Israeli Prime Minister Benjamin Netanyahu in Jerusalem
Ronen Zvulun / Courtesy Reuters

Even as Egypt’s generals continue their violent crackdown on supporters of deposed President Mohamed Morsi, Israel has been lobbying the international community to give the military its full backing. Israeli policymakers are understandably nervous about the Muslim Brotherhood, and they take as a given that Islamist group wants to see the Jewish state’s destruction. But security and intelligence cooperation between Israel and Egypt actually thrived during Morsi’s presidency. And particularly in the wake of Monday's massacre of 25 Egyptian policemen in Rafah, a city on the border of the Gaza Strip in North Sinai, Israel might find that it was better off with Morsi in power.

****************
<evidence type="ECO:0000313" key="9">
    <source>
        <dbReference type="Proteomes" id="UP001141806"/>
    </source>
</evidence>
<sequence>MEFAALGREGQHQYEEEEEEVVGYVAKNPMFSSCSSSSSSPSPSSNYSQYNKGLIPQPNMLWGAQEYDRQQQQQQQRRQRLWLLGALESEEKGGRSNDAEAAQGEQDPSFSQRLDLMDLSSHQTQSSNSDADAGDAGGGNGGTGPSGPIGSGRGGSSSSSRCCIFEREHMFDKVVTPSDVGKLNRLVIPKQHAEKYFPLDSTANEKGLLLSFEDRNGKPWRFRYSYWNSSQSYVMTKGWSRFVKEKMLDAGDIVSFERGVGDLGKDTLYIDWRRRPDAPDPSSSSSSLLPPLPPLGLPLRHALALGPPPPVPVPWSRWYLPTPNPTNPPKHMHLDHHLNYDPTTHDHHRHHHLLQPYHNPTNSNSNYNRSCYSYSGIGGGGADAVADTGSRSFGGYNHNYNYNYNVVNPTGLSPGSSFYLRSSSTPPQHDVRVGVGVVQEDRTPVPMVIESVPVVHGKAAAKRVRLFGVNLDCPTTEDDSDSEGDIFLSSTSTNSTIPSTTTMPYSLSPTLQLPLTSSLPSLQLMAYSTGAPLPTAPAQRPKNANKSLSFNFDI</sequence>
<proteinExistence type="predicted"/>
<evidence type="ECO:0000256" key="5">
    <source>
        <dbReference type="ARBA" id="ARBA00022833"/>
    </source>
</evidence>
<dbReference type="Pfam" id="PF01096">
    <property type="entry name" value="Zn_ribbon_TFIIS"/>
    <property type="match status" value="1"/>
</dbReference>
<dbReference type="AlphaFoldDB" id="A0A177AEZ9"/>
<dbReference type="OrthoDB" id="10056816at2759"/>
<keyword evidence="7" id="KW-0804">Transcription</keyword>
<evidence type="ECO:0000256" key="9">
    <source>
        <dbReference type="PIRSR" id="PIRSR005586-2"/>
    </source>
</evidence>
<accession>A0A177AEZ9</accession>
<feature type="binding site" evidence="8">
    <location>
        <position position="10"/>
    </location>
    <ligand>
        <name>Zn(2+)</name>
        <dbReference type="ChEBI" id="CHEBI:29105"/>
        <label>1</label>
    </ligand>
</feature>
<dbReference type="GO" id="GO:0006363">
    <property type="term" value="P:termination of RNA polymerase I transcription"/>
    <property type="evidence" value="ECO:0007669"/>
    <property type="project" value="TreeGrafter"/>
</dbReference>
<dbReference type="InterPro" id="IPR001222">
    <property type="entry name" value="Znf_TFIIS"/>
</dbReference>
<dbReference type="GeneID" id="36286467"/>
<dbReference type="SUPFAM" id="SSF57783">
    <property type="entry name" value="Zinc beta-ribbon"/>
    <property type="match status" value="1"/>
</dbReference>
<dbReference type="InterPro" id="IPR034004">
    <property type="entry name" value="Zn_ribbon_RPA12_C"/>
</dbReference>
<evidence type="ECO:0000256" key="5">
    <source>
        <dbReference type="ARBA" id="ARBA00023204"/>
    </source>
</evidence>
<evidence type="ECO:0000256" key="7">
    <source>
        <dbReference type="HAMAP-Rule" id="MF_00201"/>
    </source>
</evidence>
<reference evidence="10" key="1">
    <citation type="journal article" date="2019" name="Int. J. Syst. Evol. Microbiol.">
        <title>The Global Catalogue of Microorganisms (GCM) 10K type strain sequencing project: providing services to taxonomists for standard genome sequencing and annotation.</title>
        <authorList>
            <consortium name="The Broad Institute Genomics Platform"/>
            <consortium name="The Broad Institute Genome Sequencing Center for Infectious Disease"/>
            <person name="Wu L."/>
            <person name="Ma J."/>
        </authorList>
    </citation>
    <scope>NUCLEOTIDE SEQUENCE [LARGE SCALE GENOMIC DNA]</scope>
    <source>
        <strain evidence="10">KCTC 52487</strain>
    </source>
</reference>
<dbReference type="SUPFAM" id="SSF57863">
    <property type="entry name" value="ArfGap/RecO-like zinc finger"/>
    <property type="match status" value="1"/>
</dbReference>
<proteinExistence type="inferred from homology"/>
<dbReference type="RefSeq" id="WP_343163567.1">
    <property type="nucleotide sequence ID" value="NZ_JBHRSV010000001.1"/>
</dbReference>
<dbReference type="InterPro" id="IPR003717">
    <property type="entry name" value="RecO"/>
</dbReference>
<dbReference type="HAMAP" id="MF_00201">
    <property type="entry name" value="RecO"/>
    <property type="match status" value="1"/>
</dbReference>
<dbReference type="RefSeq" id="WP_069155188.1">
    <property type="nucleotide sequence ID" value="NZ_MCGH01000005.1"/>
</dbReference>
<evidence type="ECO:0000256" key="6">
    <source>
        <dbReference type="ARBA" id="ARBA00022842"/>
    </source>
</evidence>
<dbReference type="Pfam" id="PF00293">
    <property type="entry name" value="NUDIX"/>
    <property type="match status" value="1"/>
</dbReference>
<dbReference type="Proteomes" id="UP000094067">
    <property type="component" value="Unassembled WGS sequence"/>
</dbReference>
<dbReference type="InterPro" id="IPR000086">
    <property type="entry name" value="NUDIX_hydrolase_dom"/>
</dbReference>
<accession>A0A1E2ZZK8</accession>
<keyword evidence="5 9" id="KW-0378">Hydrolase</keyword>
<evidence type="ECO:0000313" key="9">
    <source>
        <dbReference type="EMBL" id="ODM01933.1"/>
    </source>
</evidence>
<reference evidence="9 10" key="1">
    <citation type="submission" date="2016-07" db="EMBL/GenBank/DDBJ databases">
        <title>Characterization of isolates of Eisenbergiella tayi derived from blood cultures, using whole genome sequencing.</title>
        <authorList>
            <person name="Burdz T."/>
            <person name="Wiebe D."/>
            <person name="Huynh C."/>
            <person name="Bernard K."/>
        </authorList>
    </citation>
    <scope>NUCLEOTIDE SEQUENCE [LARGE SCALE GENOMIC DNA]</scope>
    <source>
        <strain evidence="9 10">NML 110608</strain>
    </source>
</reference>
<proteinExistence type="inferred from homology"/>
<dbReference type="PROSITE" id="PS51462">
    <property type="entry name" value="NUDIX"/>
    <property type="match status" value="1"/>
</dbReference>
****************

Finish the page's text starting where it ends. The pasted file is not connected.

For Israel, the worst possible result of the political upheaval in Cairo is chaos along its southern border. The Sinai Peninsula stayed relatively calm for decades after Israel returned it to Egypt in 1982, following the countries’ 1979 peace treaty. Terrorism, smuggling, and cross-border

This article is part of our premium archives.

To continue reading and get full access to our entire archive, you must subscribe.

  • ZACK GOLD is a Washington-based Middle East analyst conducting research on Egyptian-Israeli security cooperation in the Sinai Peninsula. Follow him on Twitter @ZLGold.
  • More By Zack Gold